Pisgah Legal Services is seeking donors for the Justice for Women Giving Challenge, a recently launched fundraising campaign focused on assisting impoverished women with legal issues.

About 75 percent of the clients who come to Pisgah Legal Services are women, many of whom are victims of domestic violence, says Jim Barrett, executive director of the nonprofit organization. Many more women are in poverty than men—and they also are living longer, he points out.

Women who are victimized in domestic situations need help getting restraining orders to protect themselves from abusers. More than that, these women need help staying away from the home where abuse has occurred, Barrett says.

“Lots of ancillary issues go with the economic wherewithal to live apart (from an abuser),” he says. “It is very serious when kids are witnessing this behavior,” Barrett adds.

In addition to helping women who are survivors of domestic violence, Pisgah Legal Services assists them in getting health care and with finding financial aid for child care so they can work. The organization also helps senior women manage limited incomes so that they can remain independent.

Pisgah Legal Services relies on donations from individuals and organizations, as well as financial support from the state to provide free legal advice and services to low-income people in a six-county area of Western North Carolina. 

The organization operates with a $4.2 million budget, which pays a staff that includes 23 attorneys. Pisgah Legal Services also relies on pro bono services of 300 area attorneys who donate their time to work with clients.

With a recent loss of $535,000 in state funding, the need for fundraising has become more critical, Barrett says.

“We’re trying to make that up,” he remarks.

The Justice for Women campaign has received an initial donation of $150,000 from three couples and an individual, which the organization is trying to match with additional contributions. Donations from people who give to Pisgah Legal now through Dec. 31 will be matched dollar-for-dollar.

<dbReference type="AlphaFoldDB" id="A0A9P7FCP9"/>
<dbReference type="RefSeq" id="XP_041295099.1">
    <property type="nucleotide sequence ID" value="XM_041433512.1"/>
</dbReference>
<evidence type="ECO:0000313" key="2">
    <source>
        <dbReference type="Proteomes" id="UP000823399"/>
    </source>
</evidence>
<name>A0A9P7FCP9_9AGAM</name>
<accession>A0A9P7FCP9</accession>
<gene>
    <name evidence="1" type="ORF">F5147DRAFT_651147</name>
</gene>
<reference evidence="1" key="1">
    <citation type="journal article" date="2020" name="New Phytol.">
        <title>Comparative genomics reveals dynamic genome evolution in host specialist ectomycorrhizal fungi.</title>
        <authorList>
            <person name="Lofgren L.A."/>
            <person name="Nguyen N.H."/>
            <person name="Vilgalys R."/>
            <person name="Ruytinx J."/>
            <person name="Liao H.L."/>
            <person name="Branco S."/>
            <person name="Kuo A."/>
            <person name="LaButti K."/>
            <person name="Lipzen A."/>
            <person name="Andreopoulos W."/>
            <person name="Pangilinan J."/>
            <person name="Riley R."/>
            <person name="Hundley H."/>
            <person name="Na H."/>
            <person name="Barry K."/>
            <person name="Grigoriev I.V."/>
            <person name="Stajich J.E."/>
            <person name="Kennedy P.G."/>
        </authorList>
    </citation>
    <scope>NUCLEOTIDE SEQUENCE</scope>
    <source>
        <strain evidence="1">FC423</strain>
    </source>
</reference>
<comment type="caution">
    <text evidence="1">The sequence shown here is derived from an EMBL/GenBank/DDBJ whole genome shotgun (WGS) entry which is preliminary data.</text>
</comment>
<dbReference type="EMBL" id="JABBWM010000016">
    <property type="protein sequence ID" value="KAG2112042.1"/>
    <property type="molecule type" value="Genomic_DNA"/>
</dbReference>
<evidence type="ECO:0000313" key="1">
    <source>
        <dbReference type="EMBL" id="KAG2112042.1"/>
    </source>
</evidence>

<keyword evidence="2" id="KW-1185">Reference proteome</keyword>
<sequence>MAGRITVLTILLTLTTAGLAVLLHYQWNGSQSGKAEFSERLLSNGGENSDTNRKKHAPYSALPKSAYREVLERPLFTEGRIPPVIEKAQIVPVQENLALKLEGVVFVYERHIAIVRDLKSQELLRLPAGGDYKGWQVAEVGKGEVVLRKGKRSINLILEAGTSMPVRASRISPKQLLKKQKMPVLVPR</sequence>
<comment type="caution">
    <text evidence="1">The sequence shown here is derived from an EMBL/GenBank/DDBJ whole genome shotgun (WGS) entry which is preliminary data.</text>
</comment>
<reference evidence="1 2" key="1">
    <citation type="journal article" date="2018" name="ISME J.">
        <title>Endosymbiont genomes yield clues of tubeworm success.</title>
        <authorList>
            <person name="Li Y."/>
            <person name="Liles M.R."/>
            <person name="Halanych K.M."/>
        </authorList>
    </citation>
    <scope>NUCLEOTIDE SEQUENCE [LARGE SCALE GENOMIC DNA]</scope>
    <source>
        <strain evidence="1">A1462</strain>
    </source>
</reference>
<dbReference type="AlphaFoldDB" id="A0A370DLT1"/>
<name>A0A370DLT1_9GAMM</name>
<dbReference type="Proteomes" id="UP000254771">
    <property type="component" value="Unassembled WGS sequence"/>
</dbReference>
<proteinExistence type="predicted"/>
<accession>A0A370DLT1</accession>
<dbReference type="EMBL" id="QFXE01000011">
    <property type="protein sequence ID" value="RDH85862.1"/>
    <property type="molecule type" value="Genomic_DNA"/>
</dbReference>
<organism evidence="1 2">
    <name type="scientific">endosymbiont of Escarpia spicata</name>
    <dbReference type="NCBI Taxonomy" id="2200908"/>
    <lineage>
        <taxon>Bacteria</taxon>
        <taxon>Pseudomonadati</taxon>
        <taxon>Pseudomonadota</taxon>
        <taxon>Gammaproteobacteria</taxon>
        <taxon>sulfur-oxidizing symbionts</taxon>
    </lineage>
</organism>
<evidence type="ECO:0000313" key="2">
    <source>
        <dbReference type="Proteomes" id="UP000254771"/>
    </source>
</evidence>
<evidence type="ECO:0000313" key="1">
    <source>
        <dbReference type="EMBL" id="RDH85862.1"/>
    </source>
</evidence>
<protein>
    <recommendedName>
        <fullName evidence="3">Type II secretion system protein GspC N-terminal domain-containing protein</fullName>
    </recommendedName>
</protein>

A $500 donation provides an attorney to assist a domestic violence survivor through the legal process so that she can escape abuse, get custody of her children and begin rebuilding her life. And a $250 contribution can ensure that a single mother or family doesn’t lose a home to foreclosure, or through an unlawful eviction.

“Our second biggest issue is housing-related problems,” Barrett says.

With increasing costs of housing, many people are paying more than they can afford to live in their homes, and are at risk or becoming homeless, he explains.

“Sometimes people fall behind on rent, and we intervene and help them,” Barrett says.

Pisgah Legal Services also helps people who have difficulty getting subsidized housing, including those with disabilities who may be facing discrimination.

“Low income people have more legal problems because they are living so close to the edge,” Barrett says. “Children suffer when adults don’t make enough money—or are addicts,” he adds.

Barrett has been the executive director of Pisgah Legal Services since 1993 and has served on the staff for more than 30 years. 

“I’ve been fortunate to have a job so meaningful,” he says.

People who would like to donate to the Justice for Women Giving Challenge may make contributions online through the Pisgah Legal Services website at www.pisgahlegal.org or by calling Ally Wilson, director of development, at 828-210-3444 to learn about giving options.

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